Effectiveness of Naltrexone Versus Placebo to Reduce Craving for Alcohol With Evaluation of Genetic Variability.
The purpose of this study is to determine whether naltrexone (an opiate blocking agent approved for the treatment of alcohol dependence) is more effective in the reduction of alcohol craving and drinking compared to placebo in individuals with particular genetic predisposition.
|Study Design:||Allocation: Randomized
Endpoint Classification: Safety/Efficacy Study
Intervention Model: Parallel Assignment
Masking: Double Blind (Subject, Caregiver, Investigator, Outcomes Assessor)
Primary Purpose: Treatment
|Official Title:||Alcohol Research Center Grant. Component #1: Naltrexone Effects on Alcohol Reactivity and Consumption, Evaluating the Genetic Variability of Naltrexone Response|
- "Natural" Alcohol Consumption Period; Average Number of Drinks Per Day Consumed During the 5 Day Natural (Usual Environment) Drinking Observation Period [ Time Frame: treatment days 1 - 5 ] [ Designated as safety issue: No ]
- Limited Access Alcohol Consumption Paradigm; Total Number of Drinks Consumed [ Time Frame: On day 7 of treatment during limited access alcohol consuption in the bar/laboratory ] [ Designated as safety issue: No ]Subjects were allowed to drink up to 8 alcohol drinks during 2 hours observation period being in bar/laboratory settings vs to get $2 per each not consumed drink.
|Study Start Date:||April 2006|
|Study Completion Date:||January 2010|
|Primary Completion Date:||January 2010 (Final data collection date for primary outcome measure)|
Naltrexone one capsule a day
Naltrexone (25 mg/day for days 1-2 and 50 mg/day for days 3-7)
Other Name: ReVia
Placebo Comparator: 2
One capsule a day match to naltrexone
Placebo for 7 days matched to Naltrexone
About 300 non-treatment seeking alcoholics will be recruited through advertisement and paid for their participation. They will be assessed, subtyped for mu-opiate receptor and catechol-O-methyltransferase (COMT) allelic variants and 88 individuals (44 with the more common AA gene and 44 with either an AG or GG gene) will be randomly assigned to take either naltrexone (50 mg/day) or a matching placebo for 7 days. Since the val and met alleles of the catechol-O-methyltransferase (COMT) gene are each present in about 50% of the population they will be equally distributed by urn randomization to all opiate allele and treatment groups. After 5 days of natural drinking and one day of abstinence, subjects will undergo an alcohol cue-induced brain activity scan using well-established fMRI techniques on Day 6 of study drug. The following day all subjects will receive a standard dose (gender and weight corrected) of alcohol and be evaluated for alcohol reactivity (stimulation, sedation, intoxication, craving) over 40 minutes. They then will be allowed to consume up to 8 mini-drinks over a 2-hour period. Afterwards all subjects will receive educational/motivational counseling regarding their alcohol use and its effects. Referral for treatment will be offered.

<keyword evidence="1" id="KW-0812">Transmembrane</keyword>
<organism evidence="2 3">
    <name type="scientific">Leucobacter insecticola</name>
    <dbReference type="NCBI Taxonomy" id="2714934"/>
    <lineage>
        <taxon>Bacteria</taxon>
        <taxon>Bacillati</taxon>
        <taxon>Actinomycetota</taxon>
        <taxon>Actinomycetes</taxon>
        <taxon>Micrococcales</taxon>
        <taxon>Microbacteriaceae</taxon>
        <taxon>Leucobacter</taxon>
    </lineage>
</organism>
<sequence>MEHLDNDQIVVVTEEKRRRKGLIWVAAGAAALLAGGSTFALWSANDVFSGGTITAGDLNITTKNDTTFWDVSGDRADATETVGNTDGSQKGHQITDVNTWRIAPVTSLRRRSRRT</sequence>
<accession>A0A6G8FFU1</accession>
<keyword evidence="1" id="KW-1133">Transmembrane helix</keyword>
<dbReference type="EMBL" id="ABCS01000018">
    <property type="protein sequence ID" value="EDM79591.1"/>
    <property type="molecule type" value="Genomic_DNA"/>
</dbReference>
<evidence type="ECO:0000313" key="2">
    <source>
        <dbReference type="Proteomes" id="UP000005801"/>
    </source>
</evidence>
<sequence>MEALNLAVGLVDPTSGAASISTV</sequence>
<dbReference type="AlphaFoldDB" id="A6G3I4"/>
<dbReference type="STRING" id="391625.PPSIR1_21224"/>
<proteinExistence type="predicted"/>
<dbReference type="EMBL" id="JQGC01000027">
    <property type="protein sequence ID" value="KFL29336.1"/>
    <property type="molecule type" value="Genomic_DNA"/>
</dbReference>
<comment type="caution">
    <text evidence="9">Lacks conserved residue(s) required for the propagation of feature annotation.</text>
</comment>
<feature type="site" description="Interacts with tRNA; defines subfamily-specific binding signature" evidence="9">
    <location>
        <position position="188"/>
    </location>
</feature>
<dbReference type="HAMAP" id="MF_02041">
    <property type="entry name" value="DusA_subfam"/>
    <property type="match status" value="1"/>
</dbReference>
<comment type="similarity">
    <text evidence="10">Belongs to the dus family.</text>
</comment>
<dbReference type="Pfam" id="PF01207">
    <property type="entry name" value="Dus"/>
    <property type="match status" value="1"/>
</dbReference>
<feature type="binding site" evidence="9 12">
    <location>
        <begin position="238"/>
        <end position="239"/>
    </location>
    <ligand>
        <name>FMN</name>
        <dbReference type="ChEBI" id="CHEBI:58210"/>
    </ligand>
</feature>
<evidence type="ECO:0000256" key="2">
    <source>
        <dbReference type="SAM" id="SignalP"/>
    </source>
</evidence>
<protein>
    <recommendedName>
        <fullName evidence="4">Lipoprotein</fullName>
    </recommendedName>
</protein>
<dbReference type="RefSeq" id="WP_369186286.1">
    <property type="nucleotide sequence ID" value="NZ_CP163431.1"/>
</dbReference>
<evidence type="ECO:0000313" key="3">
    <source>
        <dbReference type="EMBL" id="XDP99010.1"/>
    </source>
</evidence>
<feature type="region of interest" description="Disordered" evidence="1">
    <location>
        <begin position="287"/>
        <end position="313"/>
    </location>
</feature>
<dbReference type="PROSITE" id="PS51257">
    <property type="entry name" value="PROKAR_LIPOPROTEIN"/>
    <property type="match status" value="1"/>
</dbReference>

|United States, South Carolina|
|· Center for Drug and Alcohol Programs,· Medical University of South Carolina|
|Charleston,, South Carolina, United States, 29425|
|Principal Investigator:||Raymond F Anton, MD||Medical University of South Carolina|